Happy Purim!
Crackle-top chocolate brownies (Pascale Perez-Rubin)
Makes 12 large brownies.
225 gr. bittersweet chocolate
55 gr. butter
2 eggs
160 gr. white sugar
15 gr. cocoa powder
100 gr. flour, sifted
1 tsp. baking powder
Pinch of salt
½ cup chocolate chips
30 gr. walnuts, chopped
Place the chocolate and butter in a glass bowl. Melt them in the microwave a few seconds at a time until completely melted.
Put the eggs and sugar in the bowl of an electric mixer fitted with a whisk attachment. Whip for 5 minutes until mixture is light and fluffy. Add the melted chocolate and mix well.
While mixing, add the flour, cocoa powder, baking powder and salt. Mix well.
Add the chocolate chips and walnuts (saving a few pieces to add on top before serving). Fold batter with a spatula to mix.
Line a baking dish with baking paper. Using an ice cream scoop, place dollops of batter on the tray with plenty of space between each one.
Bake in an oven that has been preheated to 175°C for 14 minutes. Do not overbake. Let cool.
Level of difficulty: Easy.
Time: 30 minutes.
Status: Dairy.
Lotus, oat and white chocolate squares (Pascale Perez-Rubin)

Use a 20 cm. x 20 cm. pan.
130 gr. butter
1/3 cup light brown sugar
150 gr. lotus cream
150 gr. honey
300 gr. oats
230 gr. white chocolate
3 Tbsp. lotus cream
10 lotus cookies
Place the butter, sugar, lotus cream and honey in a large pot and heat over a low flame while stirring.
Bring to a boil while stirring and then add the oats. Mix well.
Transfer mixture to a 20 cm. x 20 cm .pan that is lined with baking paper and greased with oil spray. Flatten the mixture using a spoon. Bake in an oven that has been preheated to 160°C for 20 minutes. Let cool.
To prepare the icing, place the white chocolate in a bowl and melt a few seconds at a time in the microwave until completely melted. Pour the white chocolate over the cake and spread evenly with an icing spreader.
Melt the lotus cream in the microwave and then pour into an icing bag. Spread lines of lotus cream on top of the white chocolate, then use a toothpick to make creative shapes. Sprinkle the lotus cookies on top and then put the cake in the fridge for at least 2 hours to set.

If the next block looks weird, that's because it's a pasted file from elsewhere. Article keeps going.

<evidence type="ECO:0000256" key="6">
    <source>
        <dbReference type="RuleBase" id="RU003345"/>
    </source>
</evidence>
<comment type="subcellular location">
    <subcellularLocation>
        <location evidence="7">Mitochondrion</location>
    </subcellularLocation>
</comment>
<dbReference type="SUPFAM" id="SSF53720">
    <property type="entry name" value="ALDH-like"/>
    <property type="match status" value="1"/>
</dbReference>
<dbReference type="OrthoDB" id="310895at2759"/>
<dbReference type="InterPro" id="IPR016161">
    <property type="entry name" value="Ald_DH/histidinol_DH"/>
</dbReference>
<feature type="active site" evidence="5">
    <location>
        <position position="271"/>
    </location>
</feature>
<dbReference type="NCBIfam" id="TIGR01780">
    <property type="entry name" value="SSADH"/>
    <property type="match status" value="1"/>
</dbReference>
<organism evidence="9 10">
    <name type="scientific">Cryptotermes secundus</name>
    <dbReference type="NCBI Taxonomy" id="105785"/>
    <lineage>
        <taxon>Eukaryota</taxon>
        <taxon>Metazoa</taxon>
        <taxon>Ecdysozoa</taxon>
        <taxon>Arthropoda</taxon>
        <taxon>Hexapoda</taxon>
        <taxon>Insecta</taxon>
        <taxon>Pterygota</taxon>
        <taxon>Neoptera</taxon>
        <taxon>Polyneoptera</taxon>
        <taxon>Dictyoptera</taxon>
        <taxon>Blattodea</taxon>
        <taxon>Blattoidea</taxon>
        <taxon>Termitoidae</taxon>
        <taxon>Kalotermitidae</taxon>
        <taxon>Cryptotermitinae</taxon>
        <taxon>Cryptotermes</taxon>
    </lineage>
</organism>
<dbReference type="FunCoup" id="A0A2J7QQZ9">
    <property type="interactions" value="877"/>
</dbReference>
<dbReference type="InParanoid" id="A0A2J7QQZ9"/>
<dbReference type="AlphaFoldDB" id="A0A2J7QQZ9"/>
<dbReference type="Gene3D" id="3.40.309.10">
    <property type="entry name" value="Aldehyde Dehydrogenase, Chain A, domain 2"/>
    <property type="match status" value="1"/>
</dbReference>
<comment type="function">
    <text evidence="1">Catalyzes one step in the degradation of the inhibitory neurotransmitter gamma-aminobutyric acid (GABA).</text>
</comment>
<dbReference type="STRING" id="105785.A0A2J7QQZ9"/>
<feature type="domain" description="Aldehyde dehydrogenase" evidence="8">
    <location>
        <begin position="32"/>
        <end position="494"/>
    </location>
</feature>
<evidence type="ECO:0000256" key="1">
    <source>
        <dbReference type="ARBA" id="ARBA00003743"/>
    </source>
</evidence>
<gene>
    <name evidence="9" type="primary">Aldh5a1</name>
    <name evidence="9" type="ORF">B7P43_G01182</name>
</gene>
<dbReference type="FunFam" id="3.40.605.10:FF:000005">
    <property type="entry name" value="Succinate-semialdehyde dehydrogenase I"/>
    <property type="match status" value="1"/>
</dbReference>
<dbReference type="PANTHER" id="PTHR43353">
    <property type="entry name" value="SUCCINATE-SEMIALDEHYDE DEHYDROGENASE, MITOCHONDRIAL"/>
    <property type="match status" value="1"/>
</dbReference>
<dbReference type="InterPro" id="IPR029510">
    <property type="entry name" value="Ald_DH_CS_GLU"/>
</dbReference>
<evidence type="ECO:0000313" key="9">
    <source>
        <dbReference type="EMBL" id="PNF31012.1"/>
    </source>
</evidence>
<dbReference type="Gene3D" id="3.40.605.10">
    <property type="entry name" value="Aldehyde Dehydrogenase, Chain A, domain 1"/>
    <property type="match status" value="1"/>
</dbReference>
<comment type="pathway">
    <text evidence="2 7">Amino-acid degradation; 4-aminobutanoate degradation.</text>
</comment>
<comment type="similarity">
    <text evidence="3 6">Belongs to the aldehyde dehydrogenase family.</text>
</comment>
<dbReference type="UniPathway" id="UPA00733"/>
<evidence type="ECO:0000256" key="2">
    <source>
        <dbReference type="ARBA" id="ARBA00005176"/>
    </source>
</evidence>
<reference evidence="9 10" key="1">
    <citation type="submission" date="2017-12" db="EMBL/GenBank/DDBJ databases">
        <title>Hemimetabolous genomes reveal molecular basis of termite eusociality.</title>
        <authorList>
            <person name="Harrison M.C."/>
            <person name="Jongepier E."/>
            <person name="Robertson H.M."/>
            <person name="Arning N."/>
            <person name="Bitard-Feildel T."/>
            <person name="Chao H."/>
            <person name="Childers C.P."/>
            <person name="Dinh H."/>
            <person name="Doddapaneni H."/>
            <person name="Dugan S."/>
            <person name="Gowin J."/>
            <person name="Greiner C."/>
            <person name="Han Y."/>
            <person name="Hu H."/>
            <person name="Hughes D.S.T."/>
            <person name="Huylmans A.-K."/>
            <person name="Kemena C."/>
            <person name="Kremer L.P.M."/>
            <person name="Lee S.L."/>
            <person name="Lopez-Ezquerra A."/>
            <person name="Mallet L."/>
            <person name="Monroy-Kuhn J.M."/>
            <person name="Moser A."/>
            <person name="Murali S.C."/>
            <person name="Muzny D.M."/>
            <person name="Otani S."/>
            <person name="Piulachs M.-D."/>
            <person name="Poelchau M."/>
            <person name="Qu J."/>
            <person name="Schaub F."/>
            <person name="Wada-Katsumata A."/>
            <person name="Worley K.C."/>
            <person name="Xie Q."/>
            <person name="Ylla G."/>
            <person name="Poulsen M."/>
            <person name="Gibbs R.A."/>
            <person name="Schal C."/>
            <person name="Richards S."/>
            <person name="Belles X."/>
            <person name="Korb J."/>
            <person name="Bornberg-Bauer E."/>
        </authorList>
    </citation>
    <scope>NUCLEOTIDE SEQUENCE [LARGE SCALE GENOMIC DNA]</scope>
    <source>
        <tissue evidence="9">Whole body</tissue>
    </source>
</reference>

Remove the cake from the pan and cut into squares using a sharp knife. Store in an airtight container in the fridge.
Level of difficulty: Easy.
Time: 3 hours.
Status: Dairy.
TiPascale: Tips for preparing mishloach manot
Cookies: Make bite-sized cookies, so you end up with more cookies that have fewer calories per piece.
Filling: Variety is the name of the game. You can use any dried fruit or nut spreads of your choice. Just make sure they’re not too hard or dry. You can also add cocoa powder or fruit spreads to the dough.
Time-saving tips: Use store-bought spreads such as almond, hazelnut, sesame, chocolate and cinnamon filling.
Appearance: Cupcake holders make cookies look fancier. You can use different colors, textures and flavors to enhance your cookies.
Additional items: Add a small jar of homemade jam to your mishloach manot. This is a great way to take advantage of seasonal fruits that will soon be unavailable.
Packaging: Purchase colorful cellophane, ribbons, pinking shears and construction paper so you can add personalized notes to your mishloach manot.
I like to collect cookie tins and repurpose them, tied with a pretty ribbon, for sending loved ones cookies. You can also use baskets or boxes that you cover with wrapping paper. These are great jobs to give kids so they can feel involved and also express their creativity.
Translated by Hannah Hochner.